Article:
AI-enabled Strategy

Greg Easthouse asks:

How long until we get a wardleyagent gpt ai?

Well, Greg, I’m afraid it’s too late. ChatGPT has already taken the lead on this one.

Or rather, Steve Pereira kicked the exploration off. So whatever happens next is his fault now. 😛

I, for one, welcome our Wardley-based autonomous overlords! 🤖

In all seriousness, because capitalism isn’t meritocratic but wears meritocracy like a wolf wears sheep’s clothing, even if Wardley Mapping was the most perfect, deserving methodology to grace our lives, even then it wouldn’t be a sure thing that it would survive long enough in the market for someone to create an autonomous AI agent that implements its ideas.

However bearing in mind that my expertise is not AI or ML or LLMs or whatever else, I suspect there are parts of Wardley Mapping that we could eventually use AI to enhance.

For context, I already think of the strategic thinking process in Wardley Mapping in terms of a rudimentary algorithm. It goes a little something like this:

  • For each component in the Wardley Map:
    • For each item in the doctrine, climate, and leadership tables:
      • Ask: “Is this relevant?”
      • If it is relevant, consider it deeply.

For example, I can pick something on my Wardley Map and ask whether the climate pattern “Everything evolves through supply and demand competition” is relevant or noteworthy to it.

Sometimes it is, sometimes it isn’t, of course. That’s where human judgement usually applies.

Asking the question is something I think an AI could do, but I have reservations about it giving answers, even if it had plenty of human decisions to train on.

Strategy also often requires asymmetry. An AI model would only be able to reproduce options based on what it “learned” from its training data.

But at the same time, human decisions right now often don’t really do the sensible “symmetrical” option. So an agent suggesting hypothetically symmetrical options could create benefits. But could you trust those options?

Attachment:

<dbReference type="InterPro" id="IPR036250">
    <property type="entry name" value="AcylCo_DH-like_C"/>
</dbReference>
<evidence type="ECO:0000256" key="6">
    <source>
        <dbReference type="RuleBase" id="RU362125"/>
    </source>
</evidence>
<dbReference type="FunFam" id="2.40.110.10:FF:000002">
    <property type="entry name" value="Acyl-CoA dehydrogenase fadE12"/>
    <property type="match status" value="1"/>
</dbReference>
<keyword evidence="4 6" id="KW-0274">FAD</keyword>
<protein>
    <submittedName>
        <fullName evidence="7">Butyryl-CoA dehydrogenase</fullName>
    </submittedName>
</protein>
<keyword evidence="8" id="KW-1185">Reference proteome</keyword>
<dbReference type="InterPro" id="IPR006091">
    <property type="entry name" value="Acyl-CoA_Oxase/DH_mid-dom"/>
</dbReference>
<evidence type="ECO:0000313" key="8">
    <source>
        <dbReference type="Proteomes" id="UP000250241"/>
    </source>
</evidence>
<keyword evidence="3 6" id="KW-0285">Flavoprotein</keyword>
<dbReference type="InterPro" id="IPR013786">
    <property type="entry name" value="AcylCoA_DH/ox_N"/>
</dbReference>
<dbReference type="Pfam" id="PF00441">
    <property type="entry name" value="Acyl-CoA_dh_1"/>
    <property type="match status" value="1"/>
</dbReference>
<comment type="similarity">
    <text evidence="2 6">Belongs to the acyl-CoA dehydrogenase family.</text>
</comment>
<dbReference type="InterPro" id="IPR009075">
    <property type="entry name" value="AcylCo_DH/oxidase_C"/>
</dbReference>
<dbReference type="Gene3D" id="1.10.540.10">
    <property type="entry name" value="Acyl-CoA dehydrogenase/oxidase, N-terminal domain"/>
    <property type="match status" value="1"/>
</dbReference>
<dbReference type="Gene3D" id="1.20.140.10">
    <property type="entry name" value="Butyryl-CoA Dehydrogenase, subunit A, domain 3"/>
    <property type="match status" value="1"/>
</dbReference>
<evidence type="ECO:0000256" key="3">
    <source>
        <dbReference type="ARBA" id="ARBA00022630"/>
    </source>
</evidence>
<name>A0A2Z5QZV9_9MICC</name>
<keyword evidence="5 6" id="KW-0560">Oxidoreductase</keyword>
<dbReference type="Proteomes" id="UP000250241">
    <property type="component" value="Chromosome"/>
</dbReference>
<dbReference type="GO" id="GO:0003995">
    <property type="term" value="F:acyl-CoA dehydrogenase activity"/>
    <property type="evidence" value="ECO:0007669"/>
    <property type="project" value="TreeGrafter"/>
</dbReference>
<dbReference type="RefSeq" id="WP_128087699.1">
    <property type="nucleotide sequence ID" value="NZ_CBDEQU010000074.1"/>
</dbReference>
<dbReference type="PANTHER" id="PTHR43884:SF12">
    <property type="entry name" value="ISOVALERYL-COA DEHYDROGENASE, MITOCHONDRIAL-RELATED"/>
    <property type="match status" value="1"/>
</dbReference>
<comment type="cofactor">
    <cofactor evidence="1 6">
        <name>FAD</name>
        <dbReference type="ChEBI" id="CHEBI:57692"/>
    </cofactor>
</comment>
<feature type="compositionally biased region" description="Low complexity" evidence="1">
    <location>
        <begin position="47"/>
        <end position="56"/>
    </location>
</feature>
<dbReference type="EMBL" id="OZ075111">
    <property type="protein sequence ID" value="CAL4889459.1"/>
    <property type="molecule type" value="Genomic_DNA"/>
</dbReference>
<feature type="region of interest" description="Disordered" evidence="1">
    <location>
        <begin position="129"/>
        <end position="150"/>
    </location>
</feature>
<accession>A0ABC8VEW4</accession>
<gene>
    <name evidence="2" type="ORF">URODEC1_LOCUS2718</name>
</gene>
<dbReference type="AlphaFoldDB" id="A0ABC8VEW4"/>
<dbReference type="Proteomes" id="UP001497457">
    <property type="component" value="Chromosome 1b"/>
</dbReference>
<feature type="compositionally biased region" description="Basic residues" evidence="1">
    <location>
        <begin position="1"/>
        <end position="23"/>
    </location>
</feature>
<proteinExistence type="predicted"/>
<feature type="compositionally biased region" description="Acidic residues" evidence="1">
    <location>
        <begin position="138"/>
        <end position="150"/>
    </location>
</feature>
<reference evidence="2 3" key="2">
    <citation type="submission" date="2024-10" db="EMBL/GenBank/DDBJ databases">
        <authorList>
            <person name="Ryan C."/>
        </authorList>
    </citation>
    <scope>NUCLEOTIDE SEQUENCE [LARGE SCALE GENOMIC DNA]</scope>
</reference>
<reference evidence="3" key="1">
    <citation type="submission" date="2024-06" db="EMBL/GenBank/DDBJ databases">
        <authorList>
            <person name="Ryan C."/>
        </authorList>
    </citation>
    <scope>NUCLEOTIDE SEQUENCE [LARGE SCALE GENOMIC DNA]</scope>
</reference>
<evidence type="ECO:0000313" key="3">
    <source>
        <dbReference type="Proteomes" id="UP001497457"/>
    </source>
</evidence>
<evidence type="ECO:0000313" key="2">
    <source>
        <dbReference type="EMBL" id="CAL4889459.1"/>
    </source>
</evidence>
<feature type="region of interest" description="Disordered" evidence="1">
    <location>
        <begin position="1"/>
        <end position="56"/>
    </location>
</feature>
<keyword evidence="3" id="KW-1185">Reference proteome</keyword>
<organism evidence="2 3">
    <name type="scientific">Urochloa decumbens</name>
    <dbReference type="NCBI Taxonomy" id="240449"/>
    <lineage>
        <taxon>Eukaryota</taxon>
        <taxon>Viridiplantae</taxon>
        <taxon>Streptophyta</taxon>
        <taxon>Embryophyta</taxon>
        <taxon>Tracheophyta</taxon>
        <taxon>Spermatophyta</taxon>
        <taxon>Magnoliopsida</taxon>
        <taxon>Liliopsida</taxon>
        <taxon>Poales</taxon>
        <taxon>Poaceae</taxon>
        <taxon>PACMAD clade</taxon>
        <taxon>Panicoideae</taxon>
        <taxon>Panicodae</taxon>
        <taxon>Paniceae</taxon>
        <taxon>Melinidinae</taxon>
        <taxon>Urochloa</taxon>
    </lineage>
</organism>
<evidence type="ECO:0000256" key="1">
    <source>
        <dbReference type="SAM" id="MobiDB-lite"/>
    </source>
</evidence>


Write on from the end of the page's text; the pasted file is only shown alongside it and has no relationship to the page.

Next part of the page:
I feel conflicted.

I suppose, if symmetry came from what Wardley has shared publicly (there’s plenty he hasn’t, I suspect)… and I guess if everyone had their own personal Simon Wardley whispering suggestions in their ears, we’d hit an equilibrium of strategic gameplay and need to find a way to create asymmetry again. And that would necessitate human skill, just like we’re seeing as people adjust to the new normal of ChatGPT.

Regardless, a more immediate challenge for an AI, I think, might be the creation of the Wardley Map itself. Ontology is hard. There are weird papers out there that I like to skim to remind myself how hard it is. (For example, GRANULAR COMPUTING APPLIED TO ONTOLOGIES, DOI:10.1016/J.IJAR.2009.11.006).

I suppose you could probably teach an AI to make a Wardley Map by extracting the right nouns and inferring the right relationships from a set of news articles or similar. But could you trust that model? What would that model privilege? (What biases would be baked in?) And how would that impact the decisions it would make?

I could imagine the utility of AI as decision support, to make sure you consider all the things that ought to be considered. But an autonomous agent making decisions? I’m nervous about it.

So, to answer Greg’s question… How long? Pick one:

  • Never!
  • Or it happened already. (Thanks, Steve Pereira!)
  • Or in 12 years. (That’s a link to Wardley’s personal blog, btw. Worth a look!)

Fun question. Thanks for asking, Greg. 😉

Addendum: Mr. Wardley has been doing something interesting with ChatGPT and Bard, using these tools as interfaces to their underlying training data. Read more about his research here.

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